The force is continuing to improve its understanding of how the workforce views its senior leaders and leadership across the organisation in general. The views of senior leaders are captured through the strategic leaders’ forum where managers have the opportunity to review and provide feedback to the chief officer team. However, it was recognised that this was not enough to understand the views of the workforce, or to make expectations clear. As a result, a series of roadshows was held. Also, the force is working with Durham University to develop a comprehensive staff survey which looks at how officers and staff perceive leaders in their organisation.
How well has the force provided a clear and compelling sense of the future direction of the organisation?
HMIC examined the extent to which forces have set out a clear, compelling and realistic sense of future direction, because it is important to ensure that the workforce is motivated to build for the future and that the force knows the kinds of skills it is looking to develop. We were also interested to find out how well leaders are making use of new approaches to enable forces to meet future financial challenges.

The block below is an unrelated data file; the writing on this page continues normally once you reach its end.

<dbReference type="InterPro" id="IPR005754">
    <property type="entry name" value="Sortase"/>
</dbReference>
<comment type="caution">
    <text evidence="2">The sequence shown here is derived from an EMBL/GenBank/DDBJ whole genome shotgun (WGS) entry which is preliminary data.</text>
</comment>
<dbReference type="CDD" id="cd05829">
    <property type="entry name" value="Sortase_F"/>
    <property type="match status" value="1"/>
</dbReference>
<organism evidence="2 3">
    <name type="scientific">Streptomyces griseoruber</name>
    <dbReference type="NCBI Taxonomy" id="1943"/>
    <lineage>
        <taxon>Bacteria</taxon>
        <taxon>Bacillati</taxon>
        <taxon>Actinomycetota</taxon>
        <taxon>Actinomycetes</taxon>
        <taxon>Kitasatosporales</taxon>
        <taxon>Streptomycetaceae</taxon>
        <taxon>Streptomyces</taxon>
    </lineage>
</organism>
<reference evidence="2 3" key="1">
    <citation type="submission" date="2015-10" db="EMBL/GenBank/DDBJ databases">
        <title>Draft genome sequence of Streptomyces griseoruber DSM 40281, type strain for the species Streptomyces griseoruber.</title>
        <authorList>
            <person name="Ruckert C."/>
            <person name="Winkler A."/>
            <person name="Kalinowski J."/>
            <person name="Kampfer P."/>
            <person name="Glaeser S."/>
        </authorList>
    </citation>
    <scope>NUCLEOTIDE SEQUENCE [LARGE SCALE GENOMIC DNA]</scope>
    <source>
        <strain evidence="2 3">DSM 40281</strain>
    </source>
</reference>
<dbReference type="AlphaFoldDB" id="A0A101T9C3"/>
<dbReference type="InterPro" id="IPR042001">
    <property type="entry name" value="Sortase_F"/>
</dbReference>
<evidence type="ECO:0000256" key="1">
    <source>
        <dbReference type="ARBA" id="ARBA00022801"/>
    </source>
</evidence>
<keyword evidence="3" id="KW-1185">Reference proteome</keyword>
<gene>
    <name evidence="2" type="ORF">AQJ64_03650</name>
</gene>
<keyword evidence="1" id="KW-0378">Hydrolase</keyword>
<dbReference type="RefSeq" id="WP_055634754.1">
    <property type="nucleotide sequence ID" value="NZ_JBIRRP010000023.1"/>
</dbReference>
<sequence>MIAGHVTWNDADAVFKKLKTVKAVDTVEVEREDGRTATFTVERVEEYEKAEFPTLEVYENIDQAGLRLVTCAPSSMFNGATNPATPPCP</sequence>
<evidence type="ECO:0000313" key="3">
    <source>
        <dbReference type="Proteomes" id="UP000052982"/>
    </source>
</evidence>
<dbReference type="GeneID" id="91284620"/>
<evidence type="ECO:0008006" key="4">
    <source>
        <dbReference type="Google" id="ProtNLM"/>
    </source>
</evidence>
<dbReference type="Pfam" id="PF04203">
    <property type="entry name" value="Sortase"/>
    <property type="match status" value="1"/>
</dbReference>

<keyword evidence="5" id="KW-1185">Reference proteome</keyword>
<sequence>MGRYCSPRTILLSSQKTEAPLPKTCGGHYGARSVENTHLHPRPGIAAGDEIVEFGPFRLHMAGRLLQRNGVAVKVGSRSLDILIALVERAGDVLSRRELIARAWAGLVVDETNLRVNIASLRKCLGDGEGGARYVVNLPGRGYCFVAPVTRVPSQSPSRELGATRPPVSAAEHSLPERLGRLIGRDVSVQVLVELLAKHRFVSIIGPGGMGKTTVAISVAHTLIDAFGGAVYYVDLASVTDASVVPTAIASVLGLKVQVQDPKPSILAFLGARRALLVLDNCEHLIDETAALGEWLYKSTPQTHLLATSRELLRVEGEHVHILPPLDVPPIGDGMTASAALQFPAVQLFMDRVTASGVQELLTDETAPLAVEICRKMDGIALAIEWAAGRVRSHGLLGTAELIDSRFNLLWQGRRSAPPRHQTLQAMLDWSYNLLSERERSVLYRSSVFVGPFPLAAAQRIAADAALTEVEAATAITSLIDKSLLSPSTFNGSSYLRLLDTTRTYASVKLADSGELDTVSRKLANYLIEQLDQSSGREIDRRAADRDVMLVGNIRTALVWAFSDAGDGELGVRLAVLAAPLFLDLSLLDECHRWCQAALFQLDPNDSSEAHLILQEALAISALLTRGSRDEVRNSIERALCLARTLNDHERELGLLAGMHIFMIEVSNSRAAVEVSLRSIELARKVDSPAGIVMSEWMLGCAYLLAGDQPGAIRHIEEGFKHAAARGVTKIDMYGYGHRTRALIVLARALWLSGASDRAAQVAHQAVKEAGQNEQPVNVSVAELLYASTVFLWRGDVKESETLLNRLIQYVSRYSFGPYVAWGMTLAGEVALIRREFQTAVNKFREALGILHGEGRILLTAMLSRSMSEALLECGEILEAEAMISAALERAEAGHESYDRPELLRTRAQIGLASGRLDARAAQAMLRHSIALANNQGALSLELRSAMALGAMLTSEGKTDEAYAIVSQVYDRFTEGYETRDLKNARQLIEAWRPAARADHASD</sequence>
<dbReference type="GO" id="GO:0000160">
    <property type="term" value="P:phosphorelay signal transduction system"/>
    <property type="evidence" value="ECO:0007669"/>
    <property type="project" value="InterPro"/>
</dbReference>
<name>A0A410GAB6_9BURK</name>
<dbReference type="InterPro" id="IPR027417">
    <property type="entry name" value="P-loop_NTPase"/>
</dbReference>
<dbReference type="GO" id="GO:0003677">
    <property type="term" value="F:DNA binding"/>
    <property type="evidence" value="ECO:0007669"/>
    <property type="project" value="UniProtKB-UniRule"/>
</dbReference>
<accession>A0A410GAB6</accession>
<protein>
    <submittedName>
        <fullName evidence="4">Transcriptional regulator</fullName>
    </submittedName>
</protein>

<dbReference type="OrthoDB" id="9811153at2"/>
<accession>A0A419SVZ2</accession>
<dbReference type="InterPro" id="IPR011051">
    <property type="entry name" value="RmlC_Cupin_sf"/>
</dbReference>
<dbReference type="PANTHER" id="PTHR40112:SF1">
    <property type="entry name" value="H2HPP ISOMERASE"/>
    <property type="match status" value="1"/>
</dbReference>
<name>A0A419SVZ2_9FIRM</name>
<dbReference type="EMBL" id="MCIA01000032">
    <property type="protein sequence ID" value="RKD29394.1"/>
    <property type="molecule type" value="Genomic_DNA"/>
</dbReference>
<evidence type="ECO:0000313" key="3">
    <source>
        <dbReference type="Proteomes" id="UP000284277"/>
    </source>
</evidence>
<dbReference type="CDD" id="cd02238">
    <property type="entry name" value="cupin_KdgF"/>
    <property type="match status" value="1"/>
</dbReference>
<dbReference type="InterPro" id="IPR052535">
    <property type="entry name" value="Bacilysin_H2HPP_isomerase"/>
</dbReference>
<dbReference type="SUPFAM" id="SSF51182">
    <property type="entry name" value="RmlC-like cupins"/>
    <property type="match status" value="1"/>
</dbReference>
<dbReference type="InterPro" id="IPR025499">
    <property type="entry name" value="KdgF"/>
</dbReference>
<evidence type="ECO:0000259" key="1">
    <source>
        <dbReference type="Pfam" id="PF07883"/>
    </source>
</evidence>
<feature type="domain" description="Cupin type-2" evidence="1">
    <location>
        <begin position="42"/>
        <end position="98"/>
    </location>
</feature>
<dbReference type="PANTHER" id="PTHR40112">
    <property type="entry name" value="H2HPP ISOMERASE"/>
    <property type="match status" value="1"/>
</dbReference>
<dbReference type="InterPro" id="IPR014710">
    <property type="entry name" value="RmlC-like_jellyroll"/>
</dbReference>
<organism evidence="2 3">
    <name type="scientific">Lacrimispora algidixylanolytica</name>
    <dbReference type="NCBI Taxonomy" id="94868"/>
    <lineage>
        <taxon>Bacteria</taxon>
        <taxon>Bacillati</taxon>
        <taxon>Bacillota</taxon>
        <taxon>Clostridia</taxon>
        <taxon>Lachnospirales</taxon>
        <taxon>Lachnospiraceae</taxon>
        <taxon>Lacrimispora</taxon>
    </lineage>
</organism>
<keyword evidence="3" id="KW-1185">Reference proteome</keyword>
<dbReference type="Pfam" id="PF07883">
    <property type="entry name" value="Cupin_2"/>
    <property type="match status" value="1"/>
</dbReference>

The force has articulated a clear and ambitious plan of its future direction to its workforce. This gives the workforce a clear understanding of what the force will look like and where the force intends to be by 2017. It has communicated this plan through the force intranet and via the temporary chief constable’s road shows, and this has been well received by the workforce. The workforce thinks that the chief officer team is open and honest and welcomes the fact that it is invited to challenge senior leaders on issues that are important to them.
While communication with the workforce is positive, HMIC identified that at the time of inspection there had been limited external engagement and communication with the public with regard to the future plans and direction of the force and the potential impact this may have on providing its services.
The force has carried out research to look at and use new approaches and working practices. It has carried out a benchmarking exercise to compare its working practices against a range of both private sector and public sector organisations. This work has led to a number of innovative schemes, including a ‘viral’ change programme. This involves using groups of frontline staff as focus groups to test new ideas and using practitioners to develop more efficient ways of working by streamlining processes. In doing so, HMIC has found that staff communicate encouraging messages of change with colleagues as a result of their positive involvement in bringing about change. This ensures that there is a positive culture of change for frontline staff.
How is the force developing leadership, motivating the workforce and encouraging staff engagement?